[18th Sunday of Ordinary Time, Year C, 31 July 2016 / Eccl 1:2, 2:21-23 Ps 90:3-4, 5-6, 12-13, 14+17 / Col 3:1-5, 9-11 / Luke 12:13-21]
THREE men were discussing how they shared their wealth between themselves and others. The first said that what he did was draw a circle in the earth and throw his coins to the ground—whatever lay inside the circle remained his and what fell outside was for the Lord. The second said that he simply drew a line on the ground and what fell on the left went to him and on the right to those in need. The last, the richest of them, said, “What I do is throw my money up in the air. Whatever the Lord wants to keep is his and whatever falls back to the ground is mine.”
Always the question of how to live with worldly wealth has intrigued Christians. Some tithe, giving 10 percent of their earnings, others are happy giving something for the collection on Sunday and others will give generously to charity. The question of how to use worldly wealth needs to be taken seriously, especially when we live in a world of great contrasts. In many countries children still die of hunger and in others the greatest health problem is obesity. The global video game market is worth over $10 billion. Just think what that money could be spent on instead? What is happening? The psalmist warns us all: “If today you hear the voice of the Lord, harden not your hearts” (Psalm 90).
St Paul gives quite frank advice in his letter to the Colossians: “Put greed to death.” The only antidote to greed is generosity. We have the tendency to accumulate so we need to exercise the virtue of giving to others. How many people have extra shoes gathering dust in the cupboard? Sometimes our giving would not even be generous but a matter of justice! Pope emeritus Benedict wrote in his encyclical Caritas in Veritate, no. 15, “Without the perspective of eternal life, human progress in this world is denied breathing-space. Enclosed within history, it runs the risk of being reduced to the mere accumulation of wealth; humanity thus loses the courage to be at the service of higher goods, at the service of the great and disinterested initiatives called forth by universal charity.”
In the gospel two brothers are fighting over an inheritance, a situation not uncommon today. Jesus tells them a parable about a man who accumulates wealth. “There was a rich man whose land produced a bountiful harvest. He asked himself, ‘What shall I do, for I do not have space to store my harvest?’ And he said, ‘This is what I shall do: I shall tear down my barns and build larger ones. There I shall store all my grain and other goods and I shall say to myself, ‘Now as for you, you have so many good things stored up for many years, rest, eat, drink, be merry!’ ” (Luke 12:13-21). Seems like the man has done well for himself and in our world of today he would be commended for being successful, people would look up to that person and probably show him (or her) much respect. But what does Jesus tell us that God said to that man? God said to him, “You fool, this night your life will be demanded of you; and the things you have prepared, to whom will they belong?”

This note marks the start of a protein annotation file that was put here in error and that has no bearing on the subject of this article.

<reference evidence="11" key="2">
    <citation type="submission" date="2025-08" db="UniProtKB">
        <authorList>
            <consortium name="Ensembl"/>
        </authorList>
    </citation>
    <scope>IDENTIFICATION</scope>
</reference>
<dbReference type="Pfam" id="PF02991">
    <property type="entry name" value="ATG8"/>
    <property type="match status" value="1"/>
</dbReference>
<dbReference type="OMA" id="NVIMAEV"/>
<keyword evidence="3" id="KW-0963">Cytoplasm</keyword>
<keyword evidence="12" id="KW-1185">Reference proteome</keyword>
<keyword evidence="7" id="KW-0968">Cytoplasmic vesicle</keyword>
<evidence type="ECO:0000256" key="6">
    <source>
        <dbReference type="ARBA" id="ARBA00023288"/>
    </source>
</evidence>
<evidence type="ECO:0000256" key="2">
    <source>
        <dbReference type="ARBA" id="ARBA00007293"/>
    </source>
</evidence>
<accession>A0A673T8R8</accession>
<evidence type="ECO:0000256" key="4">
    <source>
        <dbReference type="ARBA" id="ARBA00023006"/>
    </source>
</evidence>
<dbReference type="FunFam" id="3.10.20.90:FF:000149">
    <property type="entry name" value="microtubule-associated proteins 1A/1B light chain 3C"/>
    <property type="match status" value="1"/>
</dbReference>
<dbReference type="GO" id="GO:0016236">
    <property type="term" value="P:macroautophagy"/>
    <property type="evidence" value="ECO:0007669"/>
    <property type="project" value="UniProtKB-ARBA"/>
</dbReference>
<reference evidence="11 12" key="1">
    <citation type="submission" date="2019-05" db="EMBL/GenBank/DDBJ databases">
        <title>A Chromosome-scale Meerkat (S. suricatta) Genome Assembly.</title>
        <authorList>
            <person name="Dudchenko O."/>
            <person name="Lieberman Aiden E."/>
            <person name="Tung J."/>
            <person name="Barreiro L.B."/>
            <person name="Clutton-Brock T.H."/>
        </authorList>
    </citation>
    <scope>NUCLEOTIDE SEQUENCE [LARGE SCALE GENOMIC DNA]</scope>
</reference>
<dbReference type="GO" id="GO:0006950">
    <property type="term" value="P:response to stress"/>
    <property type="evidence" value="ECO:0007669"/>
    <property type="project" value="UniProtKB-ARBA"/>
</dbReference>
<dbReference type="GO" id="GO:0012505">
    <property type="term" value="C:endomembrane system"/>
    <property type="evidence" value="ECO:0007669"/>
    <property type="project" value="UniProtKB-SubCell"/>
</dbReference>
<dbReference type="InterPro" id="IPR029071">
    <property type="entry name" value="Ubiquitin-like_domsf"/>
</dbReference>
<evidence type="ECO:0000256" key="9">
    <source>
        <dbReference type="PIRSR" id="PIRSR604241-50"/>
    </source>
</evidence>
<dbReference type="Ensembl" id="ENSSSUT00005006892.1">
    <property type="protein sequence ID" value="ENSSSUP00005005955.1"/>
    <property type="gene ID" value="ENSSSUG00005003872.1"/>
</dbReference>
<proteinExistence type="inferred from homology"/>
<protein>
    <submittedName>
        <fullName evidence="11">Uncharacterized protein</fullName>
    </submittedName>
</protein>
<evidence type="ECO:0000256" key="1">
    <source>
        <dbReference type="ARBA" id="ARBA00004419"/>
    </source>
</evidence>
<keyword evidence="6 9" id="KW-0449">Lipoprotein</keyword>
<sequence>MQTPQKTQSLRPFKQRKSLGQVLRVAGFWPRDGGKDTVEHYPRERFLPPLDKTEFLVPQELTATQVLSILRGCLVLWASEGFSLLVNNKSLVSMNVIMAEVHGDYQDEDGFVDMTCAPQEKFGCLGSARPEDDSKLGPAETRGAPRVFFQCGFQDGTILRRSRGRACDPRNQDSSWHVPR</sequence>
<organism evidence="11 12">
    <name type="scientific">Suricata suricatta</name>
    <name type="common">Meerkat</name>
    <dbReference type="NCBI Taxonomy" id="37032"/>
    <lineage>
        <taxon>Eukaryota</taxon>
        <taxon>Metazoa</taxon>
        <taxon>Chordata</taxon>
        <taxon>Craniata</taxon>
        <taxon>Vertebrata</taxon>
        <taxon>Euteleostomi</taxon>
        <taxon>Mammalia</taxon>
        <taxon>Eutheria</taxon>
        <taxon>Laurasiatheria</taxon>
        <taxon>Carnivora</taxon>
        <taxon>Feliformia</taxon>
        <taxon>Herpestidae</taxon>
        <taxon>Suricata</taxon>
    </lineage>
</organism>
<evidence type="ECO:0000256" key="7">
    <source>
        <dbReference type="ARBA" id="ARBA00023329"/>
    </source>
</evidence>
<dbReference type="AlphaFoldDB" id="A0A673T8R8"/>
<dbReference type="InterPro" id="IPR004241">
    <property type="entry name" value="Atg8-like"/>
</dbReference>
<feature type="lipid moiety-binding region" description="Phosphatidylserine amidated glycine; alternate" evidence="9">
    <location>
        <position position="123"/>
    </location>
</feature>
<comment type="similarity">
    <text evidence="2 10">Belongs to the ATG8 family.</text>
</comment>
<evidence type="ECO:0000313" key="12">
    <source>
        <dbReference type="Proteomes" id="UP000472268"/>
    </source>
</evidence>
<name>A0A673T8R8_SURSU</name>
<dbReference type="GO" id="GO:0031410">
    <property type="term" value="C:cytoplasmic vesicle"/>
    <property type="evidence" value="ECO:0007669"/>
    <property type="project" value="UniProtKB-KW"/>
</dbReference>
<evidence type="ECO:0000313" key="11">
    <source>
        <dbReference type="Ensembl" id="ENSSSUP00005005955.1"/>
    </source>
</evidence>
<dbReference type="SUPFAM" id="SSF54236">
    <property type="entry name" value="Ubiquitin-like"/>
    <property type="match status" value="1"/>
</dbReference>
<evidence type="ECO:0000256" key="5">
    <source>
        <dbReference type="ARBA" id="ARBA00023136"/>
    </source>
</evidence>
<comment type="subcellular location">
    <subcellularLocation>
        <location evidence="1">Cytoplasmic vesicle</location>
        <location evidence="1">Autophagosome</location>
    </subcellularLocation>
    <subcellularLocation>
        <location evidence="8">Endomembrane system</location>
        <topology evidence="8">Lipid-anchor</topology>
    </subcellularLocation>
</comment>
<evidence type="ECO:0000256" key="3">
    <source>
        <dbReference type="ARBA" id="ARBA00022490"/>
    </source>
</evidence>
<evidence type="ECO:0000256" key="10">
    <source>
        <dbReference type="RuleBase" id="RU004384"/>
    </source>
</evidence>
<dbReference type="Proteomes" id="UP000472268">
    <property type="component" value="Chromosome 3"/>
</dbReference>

It is interesting that Jesus calls him a fool and for this reason it is often known as the parable of the rich fool. The rich man is foolish as he forgets that his time on earth is limited, that it is only the prologue of a story that should run for eternity. Perhaps the man was foolish because he forgot about God. In his locution he repeats “I” many times—“what shall I do” then “I shall say to myself.” It is a sign that he has cut himself off from God and in the same fell swoop from his neighbor, too. We have to ask ourselves, “Am I living like the rich fool?” Perhaps in the eyes of others I am very successful but we cannot make a fool of God.
Sometimes people are lulled into thinking that later on, when they have more money, they will do good and help others. Like the person asking help from a friend—“If you won the lottery and received 2 million, would you give me 1 million?” Of course, his friend affirmed. “If you had 2 sports cars, would you give me one?” His friend nodded his head in agreement. “If you had two cell phones, would you…” “No,” his friend replied, cutting him off mid-sentence. The man asked his friend how come he would be generous if he won 2 million, or got two sports cars but not two cell phones. The friend replied, “Because I actually have two cell phones.” Let us not fool ourselves. If you won the lottery you would not give more than you give now.
Let us ask for the grace to be generous. Let us rid ourselves of greed, not only financial but it can also be intellectual. Learning so many things but not sharing with others. If we have learned a lot we can dedicate to teaching and, in this way, “share freely what we have received freely” as Jesus asks of us. Don’t be foolish in this short earthly life. Let us not forget our poor brothers and sisters, and in doing so we will be storing up treasures for ourselves in heaven. Amen.